If your product is designed to be sold in large quantities, you might want to consider developing a scalable marketing strategy. This just means that you’ll need to be able to replicate the same results time and time again. On the opposite end of the spectrum, one-off events such as celebrity endorsements or high-profile media placements can be difficult to scale up. Once the media spotlight has faded, so too will your efforts. Even worse, your brand might become toxic to future potential customers.

On the other hand, if you have a product that can be easily supplied to retail stores or sold online, you can develop a marketing plan that will scale. For example, if you’re selling clothing, you could put together a pop-up store in a trendy neighborhood or create an e-commerce store where consumers can browse and buy your product. In other words, you’ll need to find a way to get your product in front of as many potential customers as possible.

More Personal

While there’s nothing wrong with a one-to-one marketing approach where you talk to individual customers via social media, email, or phone calls, there’s something more personal about in-person marketing. If you have a physical presence in the community, you can engage with more people. The same concept applies to marketing. If you’re presenting your product in the flesh, you’re able to engage in a more personal way. Instead of distributing marketing material or performing marketing tasks, you can walk the walk and talk the talk. In other words, you can demonstrate your product in use and answer questions directly.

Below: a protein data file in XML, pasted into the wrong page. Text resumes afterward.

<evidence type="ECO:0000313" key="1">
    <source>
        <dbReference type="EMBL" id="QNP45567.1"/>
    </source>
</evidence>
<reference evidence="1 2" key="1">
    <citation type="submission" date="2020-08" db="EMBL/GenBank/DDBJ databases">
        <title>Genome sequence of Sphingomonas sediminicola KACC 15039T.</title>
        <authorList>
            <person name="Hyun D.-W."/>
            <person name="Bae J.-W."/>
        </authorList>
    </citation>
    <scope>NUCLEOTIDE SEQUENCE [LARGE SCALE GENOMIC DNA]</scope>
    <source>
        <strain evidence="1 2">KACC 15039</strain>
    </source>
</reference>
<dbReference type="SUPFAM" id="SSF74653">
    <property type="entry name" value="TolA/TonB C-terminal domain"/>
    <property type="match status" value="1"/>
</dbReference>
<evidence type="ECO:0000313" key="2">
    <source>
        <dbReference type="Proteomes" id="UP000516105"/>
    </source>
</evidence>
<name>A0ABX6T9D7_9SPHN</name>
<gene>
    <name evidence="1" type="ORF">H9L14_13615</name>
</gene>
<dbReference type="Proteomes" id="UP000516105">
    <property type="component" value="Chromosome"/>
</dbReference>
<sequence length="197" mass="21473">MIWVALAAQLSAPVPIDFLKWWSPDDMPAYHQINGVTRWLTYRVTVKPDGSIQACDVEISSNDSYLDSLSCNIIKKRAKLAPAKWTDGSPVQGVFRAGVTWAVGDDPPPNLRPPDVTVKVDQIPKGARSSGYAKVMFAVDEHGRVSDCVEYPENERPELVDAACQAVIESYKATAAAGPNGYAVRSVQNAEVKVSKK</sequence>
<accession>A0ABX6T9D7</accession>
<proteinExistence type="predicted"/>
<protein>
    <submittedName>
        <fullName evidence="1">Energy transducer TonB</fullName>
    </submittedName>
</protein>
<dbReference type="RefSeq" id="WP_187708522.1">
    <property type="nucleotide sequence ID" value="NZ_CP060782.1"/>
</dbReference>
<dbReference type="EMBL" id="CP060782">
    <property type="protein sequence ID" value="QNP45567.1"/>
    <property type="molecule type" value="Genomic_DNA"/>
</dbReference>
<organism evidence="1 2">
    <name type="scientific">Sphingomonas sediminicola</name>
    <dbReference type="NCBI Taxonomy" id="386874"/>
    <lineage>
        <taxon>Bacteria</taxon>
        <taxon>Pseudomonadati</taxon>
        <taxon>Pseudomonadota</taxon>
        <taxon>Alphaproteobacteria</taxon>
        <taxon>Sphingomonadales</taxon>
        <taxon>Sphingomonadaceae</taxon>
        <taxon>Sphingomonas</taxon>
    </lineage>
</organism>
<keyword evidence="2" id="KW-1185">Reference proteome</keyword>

On the opposite end of the spectrum, marketing via digital means is very personable. You’ll be able to establish a much more personal connection with customers. This is because consumers can have immediate and direct communication with business owners and managers regarding questions about the product. In other words, you’ll be able to offer much more individualized support than you could if you relied solely on digital marketing.

Less Stressful

When you work with a reputable marketing agency, you won’t have to worry about producing high-quality material on short notice or rushing to get it done before a deadline. Instead, you can sit back and relax while they take care of everything. In other words, less stress means more time for you to do the things you love. On the opposite end of the spectrum, trying to promote a new product or engage with bloggers on your own can be highly demanding. If you don’t have the time to dedicate to creating high-quality content on a regular basis, digital marketing might not be for you.

On the other hand, an in-person marketing approach is very stress-free. You can literally start and stop marketing campaigns as you see fit. For example, if you have an event coming up and you want to promote it on social media, you could always decide to postpone that campaign until later. Or, if you want to take a more prolonged break from social media, you could stop promoting products online for a while and resume your in-person marketing efforts when the time is right.


As you might imagine, there are many pros and cons to each type of marketing. If you want to increase your sales, you might want to consider developing a mix of tactics. For example, if you’re lucky enough to have a lot of disposable income, you might want to invest in creating a branded website or getting a reputable digital marketing agency to help you develop a social media campaign. Alternatively, if you have a product that is better suited to be sold in-person, you might want to develop a strategy that promotes that product line.